Mozilla is exploring ways of building a multi-threaded browser DOM for Firefox, so that a single web page can be rendered using multiple processor cores. "We think it's possible," Mozilla open source evangelist Chris Blizzard said on Thursday at the O'Reilly Velocity conference in Santa Clara, California. "This is an active area …
The current issue
From a Firefox user, I think the biggest problem with Firefox right now is its single process nature.
Firefox is currently the only browser with this problem, they really need to get electrolysis (multi-process Firefox) sorted out faster. For me the others out there aren't as good web browsers but they do some things better or faster.
I would use Chrome except Firefox has significantly better addons, a better bookmarking system and I don't trust google. (plus, I prefer a search box.. seriously.. all that wasted horizontal space by the silly location bar in Chrome)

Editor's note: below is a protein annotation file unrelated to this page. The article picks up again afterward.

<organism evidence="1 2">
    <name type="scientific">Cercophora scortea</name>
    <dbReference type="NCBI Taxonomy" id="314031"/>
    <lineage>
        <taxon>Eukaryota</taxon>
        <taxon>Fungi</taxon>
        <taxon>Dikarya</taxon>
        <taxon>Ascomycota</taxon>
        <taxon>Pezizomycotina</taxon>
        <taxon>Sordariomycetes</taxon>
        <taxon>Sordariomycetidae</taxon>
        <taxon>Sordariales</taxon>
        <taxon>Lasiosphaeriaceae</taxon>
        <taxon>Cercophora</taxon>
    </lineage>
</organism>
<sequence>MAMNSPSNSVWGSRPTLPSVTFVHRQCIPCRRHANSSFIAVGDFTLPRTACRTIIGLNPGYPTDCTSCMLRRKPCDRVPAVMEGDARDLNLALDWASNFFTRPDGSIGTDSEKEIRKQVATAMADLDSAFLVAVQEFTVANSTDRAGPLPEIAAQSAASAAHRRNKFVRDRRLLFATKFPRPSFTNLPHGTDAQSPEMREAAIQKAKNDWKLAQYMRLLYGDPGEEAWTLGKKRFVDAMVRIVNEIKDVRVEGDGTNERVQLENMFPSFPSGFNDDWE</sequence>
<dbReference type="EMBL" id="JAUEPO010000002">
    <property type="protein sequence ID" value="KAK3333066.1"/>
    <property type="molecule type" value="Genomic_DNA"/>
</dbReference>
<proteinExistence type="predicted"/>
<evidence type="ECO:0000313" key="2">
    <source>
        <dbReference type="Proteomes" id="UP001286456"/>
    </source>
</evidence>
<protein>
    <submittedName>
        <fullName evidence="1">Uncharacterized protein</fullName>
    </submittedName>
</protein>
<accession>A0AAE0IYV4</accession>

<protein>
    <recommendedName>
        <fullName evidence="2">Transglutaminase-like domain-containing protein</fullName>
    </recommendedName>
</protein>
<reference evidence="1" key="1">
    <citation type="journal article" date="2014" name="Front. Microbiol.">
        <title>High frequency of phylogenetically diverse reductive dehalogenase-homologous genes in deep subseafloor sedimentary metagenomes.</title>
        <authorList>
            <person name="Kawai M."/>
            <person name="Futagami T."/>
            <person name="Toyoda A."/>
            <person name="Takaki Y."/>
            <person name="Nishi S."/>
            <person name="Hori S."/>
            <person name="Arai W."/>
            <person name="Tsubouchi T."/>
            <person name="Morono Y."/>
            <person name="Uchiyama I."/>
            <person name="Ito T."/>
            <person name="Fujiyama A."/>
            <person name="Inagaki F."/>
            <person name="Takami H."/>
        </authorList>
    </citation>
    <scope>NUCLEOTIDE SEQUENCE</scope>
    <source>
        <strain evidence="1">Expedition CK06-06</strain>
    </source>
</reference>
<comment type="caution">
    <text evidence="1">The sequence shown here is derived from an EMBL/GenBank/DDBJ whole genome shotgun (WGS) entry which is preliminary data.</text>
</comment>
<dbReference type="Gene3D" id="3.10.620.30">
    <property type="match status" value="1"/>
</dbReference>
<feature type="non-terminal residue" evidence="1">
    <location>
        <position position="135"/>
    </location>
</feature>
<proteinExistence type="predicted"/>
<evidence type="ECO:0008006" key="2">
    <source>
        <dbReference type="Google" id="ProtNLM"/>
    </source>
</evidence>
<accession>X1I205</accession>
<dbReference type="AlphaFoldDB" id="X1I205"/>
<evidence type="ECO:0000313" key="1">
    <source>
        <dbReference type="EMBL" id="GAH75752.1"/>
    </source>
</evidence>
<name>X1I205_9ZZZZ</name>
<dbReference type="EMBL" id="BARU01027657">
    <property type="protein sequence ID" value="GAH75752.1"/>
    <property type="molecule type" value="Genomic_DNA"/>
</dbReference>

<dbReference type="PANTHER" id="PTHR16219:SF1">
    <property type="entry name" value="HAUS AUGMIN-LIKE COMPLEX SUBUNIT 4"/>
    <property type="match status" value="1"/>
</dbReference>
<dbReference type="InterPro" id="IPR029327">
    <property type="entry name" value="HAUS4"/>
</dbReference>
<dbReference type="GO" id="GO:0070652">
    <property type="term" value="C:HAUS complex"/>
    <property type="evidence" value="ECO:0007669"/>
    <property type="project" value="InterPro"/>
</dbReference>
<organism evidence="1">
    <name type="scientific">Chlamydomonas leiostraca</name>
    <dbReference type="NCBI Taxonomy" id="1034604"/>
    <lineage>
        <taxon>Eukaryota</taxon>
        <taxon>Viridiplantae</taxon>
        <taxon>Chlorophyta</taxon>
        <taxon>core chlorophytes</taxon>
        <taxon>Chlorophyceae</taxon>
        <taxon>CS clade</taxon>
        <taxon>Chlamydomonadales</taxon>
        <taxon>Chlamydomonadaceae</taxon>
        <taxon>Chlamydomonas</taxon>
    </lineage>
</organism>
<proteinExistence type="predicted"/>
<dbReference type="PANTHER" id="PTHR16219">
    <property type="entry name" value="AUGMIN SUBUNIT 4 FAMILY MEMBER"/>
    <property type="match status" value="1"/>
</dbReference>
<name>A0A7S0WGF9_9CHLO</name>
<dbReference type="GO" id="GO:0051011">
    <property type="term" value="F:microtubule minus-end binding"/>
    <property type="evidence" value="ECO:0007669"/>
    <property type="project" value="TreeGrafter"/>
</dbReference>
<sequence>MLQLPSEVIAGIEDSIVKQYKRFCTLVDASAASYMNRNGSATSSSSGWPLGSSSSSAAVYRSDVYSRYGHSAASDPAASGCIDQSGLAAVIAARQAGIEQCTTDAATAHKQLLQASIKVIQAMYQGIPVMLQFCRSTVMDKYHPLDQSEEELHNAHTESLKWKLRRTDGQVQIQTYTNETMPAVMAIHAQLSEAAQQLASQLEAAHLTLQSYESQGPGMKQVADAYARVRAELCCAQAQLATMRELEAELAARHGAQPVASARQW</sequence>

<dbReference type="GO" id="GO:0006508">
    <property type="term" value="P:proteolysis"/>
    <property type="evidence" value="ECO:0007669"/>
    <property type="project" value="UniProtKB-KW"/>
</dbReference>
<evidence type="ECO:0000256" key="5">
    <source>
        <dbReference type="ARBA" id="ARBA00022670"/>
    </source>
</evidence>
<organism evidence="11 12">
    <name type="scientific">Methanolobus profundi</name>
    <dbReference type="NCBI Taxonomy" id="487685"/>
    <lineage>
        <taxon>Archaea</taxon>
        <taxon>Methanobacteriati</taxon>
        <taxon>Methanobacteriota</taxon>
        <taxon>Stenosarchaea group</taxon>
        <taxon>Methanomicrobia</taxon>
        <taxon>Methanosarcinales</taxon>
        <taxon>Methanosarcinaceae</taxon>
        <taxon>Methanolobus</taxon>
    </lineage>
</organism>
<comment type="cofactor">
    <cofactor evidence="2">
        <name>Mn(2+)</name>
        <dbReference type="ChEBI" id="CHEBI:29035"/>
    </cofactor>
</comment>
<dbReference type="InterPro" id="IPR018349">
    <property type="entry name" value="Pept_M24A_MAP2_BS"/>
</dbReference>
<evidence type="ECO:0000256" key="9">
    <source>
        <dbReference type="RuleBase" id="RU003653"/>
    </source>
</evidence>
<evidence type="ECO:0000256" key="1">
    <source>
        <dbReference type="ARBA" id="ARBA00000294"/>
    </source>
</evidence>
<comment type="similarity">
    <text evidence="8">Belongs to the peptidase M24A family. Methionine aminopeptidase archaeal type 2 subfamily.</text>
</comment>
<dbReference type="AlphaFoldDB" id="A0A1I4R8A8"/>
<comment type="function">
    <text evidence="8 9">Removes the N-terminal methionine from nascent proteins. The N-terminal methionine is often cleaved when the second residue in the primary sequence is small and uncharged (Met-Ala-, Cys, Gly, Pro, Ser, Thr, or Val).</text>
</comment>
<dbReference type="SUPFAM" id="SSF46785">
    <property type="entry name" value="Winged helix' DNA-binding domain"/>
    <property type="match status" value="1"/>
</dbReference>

To damned right.
As usual more fun creeping featurism, without really tackling major existing 'boring' problems, for at least 2 major versions!
All the tabs should be self-contained processes, thread groups, threads whatever, just not a monolithic incestuous mess, and each site should be sand-boxed, period, so that one crashed (utube Flash tab) cannot not ever stall or crash the whole damned browser.
As for the 1.7GB limit, that is so retarded, I have 12GB of RAM but the browser can only use a small fraction of the space left by my hungry 64-bit Apps. It's about freaking time that the browser used 64-bit addressing when available, even if they have to have a translation layer, or preferable a fully separate 32-bit process for retarded unstable 32-bit plug-ins like Flash!
you WANTa browser to use more then 1.6G?
I don't know about you, but I think 1G is excessive for a web browser.
I have excessive amounts of memory for my non-web browser applications. there is NO reason that FF should ever need more then 1G.
Anyone remember the reason FF got popular? It was a slimmed down replacement for Mozilla's bloat. I think maybe it's time to put it down and start again.
As if browsers were not buggy enough already